Moreover, the holding ring can be guided in its axial movement by separate guide means, rather than by the female mold block. These means advantageously can be made to swing away from the axis of the molds, whereby to facilitate the insertion of a pipe section and the removal of the formed housing.
It is also possible to provide separate stop means for limiting the working stroke of the male mold and thereby simultaneously precisely determine the overall length of the housing.
1. A pipe coupling assembly comprising a clamp, and two cylindrical elements having ends in immediate confronting relation, said clamp comprising a cylindrical housing larger in diameter than the ends of said elements and terminating at each end in a skirt portion extending substantially angularly and outwardly toward the axis of said housing and defining a diameter larger than the element ends; inflatable, annular, one-piece elastic clamping means located within said housing and defining two spaced sides, said sides defining an annular, continuous space opening toward the inner surface of said housing, said sides being located opposite respective sides of said skirt portions of said housing, a continuous wall portion joining said two sides immediately adjacent said element ends, opposite said annular space and surrounding the element ends to be connected together when said clamping means is inflated and providing a seal between the element ends and said continuous wall portion, said sides terminating in opposed, spaced-apart annular lips extending respectively from said sides toward each other, each lip being spaced from said continuous wall portion for contacting and providing a seal with said housing between the ends thereof when said clamping means is inflated, said two sides, continuous wall portion, and two spacedapart lips defining with said housing a cavity sealed off from said elements being coupled when said clamping means is inflated; closable inlet means on said housing and in communication with said annular space through said housing and adapted to inflate and maintain a constant pressure in said cavity; and at least two annular spring members located between respective ones of said sides of said clamping means and the skirt portions of the housing for imprisoning said clamping means, upon inflation, within the confines of said housing and deterring axial movement of said elements, said annular spring members including portions adapted to engage said skirt portions, said clamping means sides, and portions of said elements spaced from the immediate ends of said elements, a portion of said side wall of the clamping means, when inflated, extending axially outside of and about a portion of said annular spring members.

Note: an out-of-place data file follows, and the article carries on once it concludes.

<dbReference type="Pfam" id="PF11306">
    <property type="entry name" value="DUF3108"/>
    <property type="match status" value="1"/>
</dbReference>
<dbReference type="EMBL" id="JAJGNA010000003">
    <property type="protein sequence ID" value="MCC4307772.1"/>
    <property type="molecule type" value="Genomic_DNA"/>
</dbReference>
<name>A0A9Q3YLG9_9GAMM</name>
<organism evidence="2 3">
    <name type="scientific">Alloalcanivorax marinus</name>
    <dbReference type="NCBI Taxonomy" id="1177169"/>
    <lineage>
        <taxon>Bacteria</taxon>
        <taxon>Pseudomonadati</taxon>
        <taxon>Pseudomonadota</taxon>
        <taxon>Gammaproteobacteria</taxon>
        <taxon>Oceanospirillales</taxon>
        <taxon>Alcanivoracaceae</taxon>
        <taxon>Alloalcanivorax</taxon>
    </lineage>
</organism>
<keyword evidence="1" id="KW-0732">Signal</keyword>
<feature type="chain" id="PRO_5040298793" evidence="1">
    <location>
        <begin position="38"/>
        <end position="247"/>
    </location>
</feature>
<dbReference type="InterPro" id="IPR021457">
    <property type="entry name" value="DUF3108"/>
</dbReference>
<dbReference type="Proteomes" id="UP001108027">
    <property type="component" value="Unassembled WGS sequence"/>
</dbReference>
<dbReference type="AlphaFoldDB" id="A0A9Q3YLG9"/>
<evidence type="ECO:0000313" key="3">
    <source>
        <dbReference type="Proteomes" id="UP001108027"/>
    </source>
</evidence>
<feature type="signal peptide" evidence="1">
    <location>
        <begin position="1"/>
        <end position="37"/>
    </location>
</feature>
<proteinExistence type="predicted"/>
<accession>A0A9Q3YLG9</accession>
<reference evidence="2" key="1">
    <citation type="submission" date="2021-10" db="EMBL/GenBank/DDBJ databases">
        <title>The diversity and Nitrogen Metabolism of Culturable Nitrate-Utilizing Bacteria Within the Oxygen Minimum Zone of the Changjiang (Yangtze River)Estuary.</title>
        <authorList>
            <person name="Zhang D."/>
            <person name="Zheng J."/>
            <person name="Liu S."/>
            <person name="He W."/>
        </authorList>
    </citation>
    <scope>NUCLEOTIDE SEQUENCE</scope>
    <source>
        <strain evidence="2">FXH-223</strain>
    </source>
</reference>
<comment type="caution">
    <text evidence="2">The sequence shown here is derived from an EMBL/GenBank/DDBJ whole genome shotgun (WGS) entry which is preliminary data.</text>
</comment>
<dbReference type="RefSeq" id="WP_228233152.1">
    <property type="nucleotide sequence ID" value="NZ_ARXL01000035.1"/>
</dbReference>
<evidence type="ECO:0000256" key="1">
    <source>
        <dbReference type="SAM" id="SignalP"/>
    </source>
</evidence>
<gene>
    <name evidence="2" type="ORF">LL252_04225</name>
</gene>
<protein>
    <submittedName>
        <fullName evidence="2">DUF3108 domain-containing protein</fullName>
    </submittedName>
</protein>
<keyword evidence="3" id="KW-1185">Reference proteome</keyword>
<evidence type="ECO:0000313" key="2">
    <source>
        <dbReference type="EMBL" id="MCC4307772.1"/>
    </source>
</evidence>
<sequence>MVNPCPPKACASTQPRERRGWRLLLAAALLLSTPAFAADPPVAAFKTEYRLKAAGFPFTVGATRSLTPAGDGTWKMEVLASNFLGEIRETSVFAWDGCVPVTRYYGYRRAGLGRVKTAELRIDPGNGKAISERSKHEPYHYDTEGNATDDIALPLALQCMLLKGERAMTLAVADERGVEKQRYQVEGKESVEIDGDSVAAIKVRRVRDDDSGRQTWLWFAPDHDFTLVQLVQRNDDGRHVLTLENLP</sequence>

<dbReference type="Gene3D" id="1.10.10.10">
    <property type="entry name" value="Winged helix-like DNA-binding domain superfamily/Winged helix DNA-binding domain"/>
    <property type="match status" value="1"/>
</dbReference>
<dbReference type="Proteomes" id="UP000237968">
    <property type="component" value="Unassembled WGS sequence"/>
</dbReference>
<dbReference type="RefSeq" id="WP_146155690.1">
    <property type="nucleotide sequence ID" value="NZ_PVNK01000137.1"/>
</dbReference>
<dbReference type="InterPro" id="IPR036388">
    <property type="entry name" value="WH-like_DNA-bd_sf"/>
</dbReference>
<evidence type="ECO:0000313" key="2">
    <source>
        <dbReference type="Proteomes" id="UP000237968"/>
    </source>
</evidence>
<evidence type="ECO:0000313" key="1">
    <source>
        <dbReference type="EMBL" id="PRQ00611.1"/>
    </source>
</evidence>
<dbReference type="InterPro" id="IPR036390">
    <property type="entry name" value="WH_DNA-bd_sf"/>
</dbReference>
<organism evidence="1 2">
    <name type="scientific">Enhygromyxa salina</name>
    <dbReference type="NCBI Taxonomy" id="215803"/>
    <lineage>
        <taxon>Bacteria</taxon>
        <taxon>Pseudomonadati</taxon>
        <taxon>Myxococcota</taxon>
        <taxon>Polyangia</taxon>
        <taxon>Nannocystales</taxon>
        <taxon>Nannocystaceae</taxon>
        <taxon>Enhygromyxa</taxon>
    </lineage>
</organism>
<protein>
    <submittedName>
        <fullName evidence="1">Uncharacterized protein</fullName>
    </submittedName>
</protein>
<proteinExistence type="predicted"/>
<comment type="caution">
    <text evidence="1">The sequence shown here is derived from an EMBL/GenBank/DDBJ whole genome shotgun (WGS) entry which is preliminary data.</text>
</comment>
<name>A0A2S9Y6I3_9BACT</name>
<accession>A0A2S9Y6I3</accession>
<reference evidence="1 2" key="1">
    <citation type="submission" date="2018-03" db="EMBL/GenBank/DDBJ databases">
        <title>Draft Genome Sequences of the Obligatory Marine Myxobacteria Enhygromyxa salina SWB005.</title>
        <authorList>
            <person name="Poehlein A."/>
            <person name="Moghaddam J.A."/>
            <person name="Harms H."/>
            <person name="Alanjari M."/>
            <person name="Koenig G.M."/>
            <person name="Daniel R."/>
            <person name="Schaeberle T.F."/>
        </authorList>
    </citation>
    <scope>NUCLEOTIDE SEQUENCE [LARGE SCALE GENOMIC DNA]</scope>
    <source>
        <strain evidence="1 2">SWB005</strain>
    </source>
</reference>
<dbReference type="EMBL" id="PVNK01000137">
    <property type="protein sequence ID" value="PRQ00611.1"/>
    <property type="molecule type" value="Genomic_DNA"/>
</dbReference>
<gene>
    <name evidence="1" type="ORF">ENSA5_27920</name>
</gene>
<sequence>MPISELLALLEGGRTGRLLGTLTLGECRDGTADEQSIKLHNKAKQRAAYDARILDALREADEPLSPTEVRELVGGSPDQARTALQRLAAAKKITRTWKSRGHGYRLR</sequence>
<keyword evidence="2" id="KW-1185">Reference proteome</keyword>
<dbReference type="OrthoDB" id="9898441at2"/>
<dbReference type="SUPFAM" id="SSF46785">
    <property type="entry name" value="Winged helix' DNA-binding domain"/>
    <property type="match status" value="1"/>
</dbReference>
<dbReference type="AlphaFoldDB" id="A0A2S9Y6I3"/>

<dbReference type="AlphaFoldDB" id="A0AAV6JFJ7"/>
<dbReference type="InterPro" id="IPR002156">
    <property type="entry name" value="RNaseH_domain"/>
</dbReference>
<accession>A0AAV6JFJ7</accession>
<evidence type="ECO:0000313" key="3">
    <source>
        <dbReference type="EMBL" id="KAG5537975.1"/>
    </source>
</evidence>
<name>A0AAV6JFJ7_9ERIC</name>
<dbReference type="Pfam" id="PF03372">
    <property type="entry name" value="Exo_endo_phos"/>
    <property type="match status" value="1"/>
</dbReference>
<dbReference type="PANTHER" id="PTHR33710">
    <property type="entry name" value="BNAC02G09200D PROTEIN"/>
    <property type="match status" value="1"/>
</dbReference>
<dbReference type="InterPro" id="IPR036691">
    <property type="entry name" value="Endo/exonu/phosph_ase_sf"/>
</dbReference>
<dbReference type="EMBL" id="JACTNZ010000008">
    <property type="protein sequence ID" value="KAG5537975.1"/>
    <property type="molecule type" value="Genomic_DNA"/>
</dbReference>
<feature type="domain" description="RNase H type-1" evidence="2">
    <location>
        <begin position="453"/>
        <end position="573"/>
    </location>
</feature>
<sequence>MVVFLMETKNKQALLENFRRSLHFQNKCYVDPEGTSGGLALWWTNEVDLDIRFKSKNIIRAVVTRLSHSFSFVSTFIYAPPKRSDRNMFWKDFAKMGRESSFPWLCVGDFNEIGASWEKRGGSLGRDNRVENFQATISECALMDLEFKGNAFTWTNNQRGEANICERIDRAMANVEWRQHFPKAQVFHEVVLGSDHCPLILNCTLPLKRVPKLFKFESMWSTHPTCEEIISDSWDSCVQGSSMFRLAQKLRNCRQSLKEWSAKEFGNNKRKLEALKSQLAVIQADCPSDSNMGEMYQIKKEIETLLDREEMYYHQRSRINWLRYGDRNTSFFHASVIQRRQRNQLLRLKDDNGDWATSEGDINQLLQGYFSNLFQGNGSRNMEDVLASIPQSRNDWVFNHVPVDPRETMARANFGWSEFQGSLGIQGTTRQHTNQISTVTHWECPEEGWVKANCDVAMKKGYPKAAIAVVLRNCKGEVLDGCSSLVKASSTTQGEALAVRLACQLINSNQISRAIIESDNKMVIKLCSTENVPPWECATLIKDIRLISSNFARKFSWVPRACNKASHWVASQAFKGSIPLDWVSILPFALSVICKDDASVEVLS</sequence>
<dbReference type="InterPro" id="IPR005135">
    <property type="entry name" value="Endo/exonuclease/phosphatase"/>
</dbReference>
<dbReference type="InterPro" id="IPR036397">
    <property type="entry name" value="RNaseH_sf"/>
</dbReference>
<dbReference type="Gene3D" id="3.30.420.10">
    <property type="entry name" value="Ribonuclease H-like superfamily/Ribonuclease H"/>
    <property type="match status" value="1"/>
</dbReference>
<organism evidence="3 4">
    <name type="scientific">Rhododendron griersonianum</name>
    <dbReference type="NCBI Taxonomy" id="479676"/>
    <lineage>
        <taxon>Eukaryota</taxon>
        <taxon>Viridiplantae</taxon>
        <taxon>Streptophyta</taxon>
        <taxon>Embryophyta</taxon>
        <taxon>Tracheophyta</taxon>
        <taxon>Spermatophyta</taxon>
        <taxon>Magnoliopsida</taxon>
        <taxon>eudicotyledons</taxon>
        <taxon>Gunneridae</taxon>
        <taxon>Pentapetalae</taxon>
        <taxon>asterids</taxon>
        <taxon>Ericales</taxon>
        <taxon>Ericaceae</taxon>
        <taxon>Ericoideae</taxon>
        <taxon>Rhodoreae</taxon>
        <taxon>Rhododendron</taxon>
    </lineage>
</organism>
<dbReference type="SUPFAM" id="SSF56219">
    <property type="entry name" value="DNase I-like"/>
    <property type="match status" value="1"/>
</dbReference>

2. The pipe coupling as defined in claim 1, wherein said inflatable elastic clamping means has a uniform wall thickness.
3. The pipe coupling as defined in claim 2, wherein the element ends to be connected together are separated by a gap, and including an integral annular member bridging the gap between the element ends and preventing contact between at least the very ends of the element, said member being at least sufiiciently stiff to prevent said clamping means from being appreciably forced into the gap between the element ends when the clamping means is under pressure.
4. The pipe coupling as defined in claim 1, wherein the element ends to be connected together are separated by a gap, and a semifiexible annular member for bridging the gap between the element ends for forming a seal between the element ends and said wall portion, when said clamp means is inflated, said annular member being sufliciently stiff to prevent said clamping means, when inflated, from being appreciably forced into the gap between the element ends.
5. The structure as claimed in claim 1 in which said elastic clamping means includes an inner annular portion interposed between adjacent ends of said elements.
6. The structure as claimed in claim 1 in which said annular spring members comprise endless helical springs.
7. The structure as claimed in claim 1 in which said annular spring members comprise the frustrum of a cone diverging from the outer surface of said elements toward the inner said housing.
8. The structure as claimed in claim 1 including at least one annular member overlying adjacent ends of said elements and interposed between the outer surface of said element and the inner surface of said continuous wall portion of said clamping means.
9. The structure as claimed in claim 1 in which a plurality of spaced annular elements are circumposed about the outer surface of said cylindrical elements, spaced from the terminal ends thereof and are disposed beneath the continuous wall portion of said inflatable clamping means.
References Cited UNITED STATES PATENTS 2,523,716 9/1950 Parr 285-369 X 2,660,458 11/1953 Collins et al. 285-97 X 2,451,354 10/1948 Ohls 285-105 2,465,848 3/1949 Collins et a1 285-96 X 2,504,936 4/1950 Payne 285-96 X 2,226,304 12/1940 Dillon 285-105 X 2,259,543 10/1941 Beyer et al. 285-105 3,023,995 3/1962 Hopkins 285-97 X FOREIGN PATENTS 1,241,634 8/1960 France.
140,643 2/ 1962 Russia.
556,010 9/ 1943 Great Britain.
THOMAS F. CALLAGHAN, Primary Examiner.
US. Cl. X.R.